The Brooklyn Rail

DEC 22–JAN 23

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DEC 22–JAN 23 Issue

Ross Lipman’s The Case of the Vanishing Gods

A hybrid essayistic feature using elements of documentary and starring puppets

Courtesy Ross Lipman.
Courtesy Ross Lipman.

What does the night have to do with the day?
—Loma, “Who is Speaking?”
Ross Lipman
The Case of the Vanishing Gods

The god most readily present in Ross Lipman’s latest hybrid essayistic feature The Case of the Vanishing Gods (2021) might be Janus. Though the god is not a character voiced or performed in the film, the overtness of the doorway/threshold establishing shot, cover art, and film connection make his presence clear. Tied to duality, doorways, time, and transition, the Roman god has two conjoined faces—one looking east and the other towards the west—and is, of course, the namesake of legendary distribution company Janus Films. Vanishing Gods begins with loud breathing in darkness (as though we are inside the head of the protagonist, and filmmaker), followed by a steady knock on a heavy, wooden door. The door cracks open to reveal the monocled Dr. Labyrinth, a vaguely continental psychoanalyst-cum-serial-host, played with delicious camp by David Isaacson.

Thus, we cross the threshold into the realm of Janus—the themes he presides over, at least—and we are thrust into a vertiginous romp through a fragmented history of ventriloquism. Far from dry pedagogy, these lessons are narrated by Dr. Labyrinth in his fictitious three-part serial, “The Psycho Ward.” With the exception of the good doctor, the cast consists entirely of puppets and their puppeteers. This unusual configuration becomes the framework for Lipman’s mining of archival film and television footage for his thesis on the dizzying entanglement of popular entertainment, psychological splits, and spirituality.

The film’s first act is also the first installment of “The Psycho Ward.” Poor bedraggled ventriloquist’s dummy Hugo, voiced by Jeff Dorchen, who imbues the puppet with intensely neurotic charm, shows up on Dr. Labyrinth’s doorstep with a classic plea: “Doc, ya gotta help me.” As Dr. Labyrinth recalls his strange case, questions of who is pulling the strings, so to speak, are already apparent: both Dr. Labyrinth and Hugo are played by puppets instead of human actors. Their strings are fully visible and expertly operated by a team of puppeteers (Karl Herlinger, Eli Presser, Michael Serwich, and Jeff Speetjens) led by Audrey Densmore, who has worked with LA’s celebrated Bob Baker Marionette Theater since 2015. When Hugo enters Labyrinth’s wunderkammer-office, so does Densmore, in a mask. Yet, we are told by Dr. Labyrinth to see Hugo not as a marionette, but as a rogue ventriloquist’s dummy: “Now clearly a dummy cannot walk, especially without a ventriloquist…so right away I knew something was amiss.” A puppet show within a memory within a television program within a movie.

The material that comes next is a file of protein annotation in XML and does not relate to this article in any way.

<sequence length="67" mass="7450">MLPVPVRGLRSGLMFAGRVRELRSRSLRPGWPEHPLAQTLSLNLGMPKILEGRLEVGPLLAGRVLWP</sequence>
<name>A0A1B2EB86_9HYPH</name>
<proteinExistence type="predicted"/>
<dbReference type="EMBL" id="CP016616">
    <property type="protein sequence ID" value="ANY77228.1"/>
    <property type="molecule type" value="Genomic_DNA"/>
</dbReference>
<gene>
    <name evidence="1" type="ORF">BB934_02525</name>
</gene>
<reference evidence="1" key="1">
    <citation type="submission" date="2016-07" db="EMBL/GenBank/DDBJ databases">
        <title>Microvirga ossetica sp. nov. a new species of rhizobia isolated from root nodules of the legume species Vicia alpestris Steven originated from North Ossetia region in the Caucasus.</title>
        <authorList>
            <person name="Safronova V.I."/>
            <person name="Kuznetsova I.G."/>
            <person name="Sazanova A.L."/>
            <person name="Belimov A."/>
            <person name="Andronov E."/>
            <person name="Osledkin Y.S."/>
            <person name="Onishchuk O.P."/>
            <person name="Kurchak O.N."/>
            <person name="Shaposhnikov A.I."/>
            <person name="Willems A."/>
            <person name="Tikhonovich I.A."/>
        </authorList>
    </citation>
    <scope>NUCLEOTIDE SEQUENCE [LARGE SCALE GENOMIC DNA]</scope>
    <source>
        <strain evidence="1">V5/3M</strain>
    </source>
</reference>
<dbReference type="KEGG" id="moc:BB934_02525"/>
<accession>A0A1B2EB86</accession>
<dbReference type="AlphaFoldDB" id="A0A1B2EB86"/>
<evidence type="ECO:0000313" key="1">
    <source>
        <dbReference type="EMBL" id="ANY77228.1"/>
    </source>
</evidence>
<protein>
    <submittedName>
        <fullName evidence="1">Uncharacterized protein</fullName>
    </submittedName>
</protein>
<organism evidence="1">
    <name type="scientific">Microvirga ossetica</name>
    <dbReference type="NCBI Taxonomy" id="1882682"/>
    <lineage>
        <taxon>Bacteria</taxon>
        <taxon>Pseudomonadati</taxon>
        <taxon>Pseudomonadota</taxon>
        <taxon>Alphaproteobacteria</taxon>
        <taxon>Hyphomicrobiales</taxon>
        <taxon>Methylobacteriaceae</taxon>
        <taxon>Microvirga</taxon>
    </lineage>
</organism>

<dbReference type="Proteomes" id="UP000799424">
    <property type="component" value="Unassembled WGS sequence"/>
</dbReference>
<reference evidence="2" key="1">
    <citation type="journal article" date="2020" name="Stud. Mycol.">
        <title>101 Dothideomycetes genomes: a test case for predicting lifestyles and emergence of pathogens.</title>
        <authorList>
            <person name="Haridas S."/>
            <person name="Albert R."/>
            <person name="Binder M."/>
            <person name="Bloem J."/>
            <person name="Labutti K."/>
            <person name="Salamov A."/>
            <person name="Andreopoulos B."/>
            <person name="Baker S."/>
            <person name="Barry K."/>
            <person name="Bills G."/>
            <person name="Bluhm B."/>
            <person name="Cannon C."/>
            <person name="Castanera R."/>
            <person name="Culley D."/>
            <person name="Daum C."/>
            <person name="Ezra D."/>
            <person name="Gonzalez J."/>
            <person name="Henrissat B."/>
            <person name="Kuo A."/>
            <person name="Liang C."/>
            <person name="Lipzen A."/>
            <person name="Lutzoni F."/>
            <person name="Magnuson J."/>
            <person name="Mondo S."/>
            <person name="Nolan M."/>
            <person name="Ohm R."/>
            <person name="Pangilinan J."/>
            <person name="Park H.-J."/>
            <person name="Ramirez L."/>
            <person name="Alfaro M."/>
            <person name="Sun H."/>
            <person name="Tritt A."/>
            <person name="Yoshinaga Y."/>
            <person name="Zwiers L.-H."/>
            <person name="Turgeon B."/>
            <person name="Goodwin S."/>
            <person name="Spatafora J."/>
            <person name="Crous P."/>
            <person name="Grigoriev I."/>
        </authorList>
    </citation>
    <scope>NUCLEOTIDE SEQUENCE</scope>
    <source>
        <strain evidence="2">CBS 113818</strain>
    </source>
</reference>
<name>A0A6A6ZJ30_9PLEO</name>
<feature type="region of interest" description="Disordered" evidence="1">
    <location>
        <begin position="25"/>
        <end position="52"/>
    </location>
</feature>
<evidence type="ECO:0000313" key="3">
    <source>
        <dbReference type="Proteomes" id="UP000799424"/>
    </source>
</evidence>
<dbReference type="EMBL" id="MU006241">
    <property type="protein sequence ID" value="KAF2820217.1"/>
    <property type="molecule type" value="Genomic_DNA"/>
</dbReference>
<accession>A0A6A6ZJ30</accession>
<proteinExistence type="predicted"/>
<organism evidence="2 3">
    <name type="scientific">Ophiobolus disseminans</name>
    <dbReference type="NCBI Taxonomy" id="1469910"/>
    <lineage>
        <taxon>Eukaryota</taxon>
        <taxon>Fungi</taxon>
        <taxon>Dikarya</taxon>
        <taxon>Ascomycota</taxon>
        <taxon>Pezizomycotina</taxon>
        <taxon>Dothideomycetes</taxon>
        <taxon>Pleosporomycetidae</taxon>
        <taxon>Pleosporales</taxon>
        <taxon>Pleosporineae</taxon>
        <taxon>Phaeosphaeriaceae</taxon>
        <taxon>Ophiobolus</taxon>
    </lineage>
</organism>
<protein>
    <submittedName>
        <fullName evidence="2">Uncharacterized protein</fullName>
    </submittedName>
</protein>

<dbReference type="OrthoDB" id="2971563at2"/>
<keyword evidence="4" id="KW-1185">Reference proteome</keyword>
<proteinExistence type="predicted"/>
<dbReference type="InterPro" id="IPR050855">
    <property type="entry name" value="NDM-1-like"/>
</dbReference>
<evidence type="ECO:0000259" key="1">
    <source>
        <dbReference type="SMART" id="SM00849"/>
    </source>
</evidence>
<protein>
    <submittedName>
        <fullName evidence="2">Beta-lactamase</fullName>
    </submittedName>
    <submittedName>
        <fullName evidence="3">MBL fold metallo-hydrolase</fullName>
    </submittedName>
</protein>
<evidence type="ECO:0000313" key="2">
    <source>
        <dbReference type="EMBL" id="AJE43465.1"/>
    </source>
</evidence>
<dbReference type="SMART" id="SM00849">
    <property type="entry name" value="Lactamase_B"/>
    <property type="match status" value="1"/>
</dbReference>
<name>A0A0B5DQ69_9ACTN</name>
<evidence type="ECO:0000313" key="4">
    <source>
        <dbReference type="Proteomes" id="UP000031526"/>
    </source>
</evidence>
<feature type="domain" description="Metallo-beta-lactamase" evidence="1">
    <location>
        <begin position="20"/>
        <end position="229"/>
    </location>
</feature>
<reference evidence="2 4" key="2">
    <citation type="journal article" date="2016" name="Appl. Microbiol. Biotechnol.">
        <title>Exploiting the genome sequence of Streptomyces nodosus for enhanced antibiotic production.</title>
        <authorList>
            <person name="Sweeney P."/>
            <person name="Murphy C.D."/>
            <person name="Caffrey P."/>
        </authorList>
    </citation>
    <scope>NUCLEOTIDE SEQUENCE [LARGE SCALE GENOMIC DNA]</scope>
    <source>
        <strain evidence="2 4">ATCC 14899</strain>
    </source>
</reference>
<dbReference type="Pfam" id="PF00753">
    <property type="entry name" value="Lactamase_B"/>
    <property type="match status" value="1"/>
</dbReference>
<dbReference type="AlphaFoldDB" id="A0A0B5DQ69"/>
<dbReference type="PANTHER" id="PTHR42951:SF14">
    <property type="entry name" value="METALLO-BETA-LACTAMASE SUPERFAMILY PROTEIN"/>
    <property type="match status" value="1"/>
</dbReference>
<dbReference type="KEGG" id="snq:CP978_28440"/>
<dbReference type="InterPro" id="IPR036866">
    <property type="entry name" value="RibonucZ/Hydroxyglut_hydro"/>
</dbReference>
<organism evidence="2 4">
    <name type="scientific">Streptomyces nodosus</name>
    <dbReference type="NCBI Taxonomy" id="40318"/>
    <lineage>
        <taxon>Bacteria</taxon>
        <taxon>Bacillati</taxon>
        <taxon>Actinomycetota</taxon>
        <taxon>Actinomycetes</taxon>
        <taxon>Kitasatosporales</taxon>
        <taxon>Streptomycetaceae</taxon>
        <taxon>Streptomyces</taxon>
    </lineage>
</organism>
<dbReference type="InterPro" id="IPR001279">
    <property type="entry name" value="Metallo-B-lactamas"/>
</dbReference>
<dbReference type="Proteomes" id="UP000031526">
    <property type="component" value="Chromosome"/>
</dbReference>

Laced with puppet jokes, the mise en abyme spirals even further down the rabbit hole when Dr. Labyrinth begins to treat Hugo by way of excavating his subconscious. Hugo, we learn, has no idea who he is but is nightly haunted by a familiar voice and (“get this”) a dream of himself as a marionette whose strings are being cut. Employing hypnosis, Dr. Labyrinth coaxes Hugo to narrate his dreams, which turn out to be “no less than a history of ventriloquism.” In the dream, ethereal puppets (created by Vermont artist Julia Zanes) illustrate that once, in ancient times, the gods communicated directly with everyone. Over time, however, their voices took up residence in the bellies of the select few who could translate and deliver their messages. (Etymologically, “ventriloquism” means “to speak from the belly.”) As Dr. Labyrinth continues to recall what he learned from Hugo’s dreams, we are next informed that the modern incarnation of ventriloquism was established by Fred Russell and his figure Coster Joe in 1886, with the advent of cinema just on the horizon.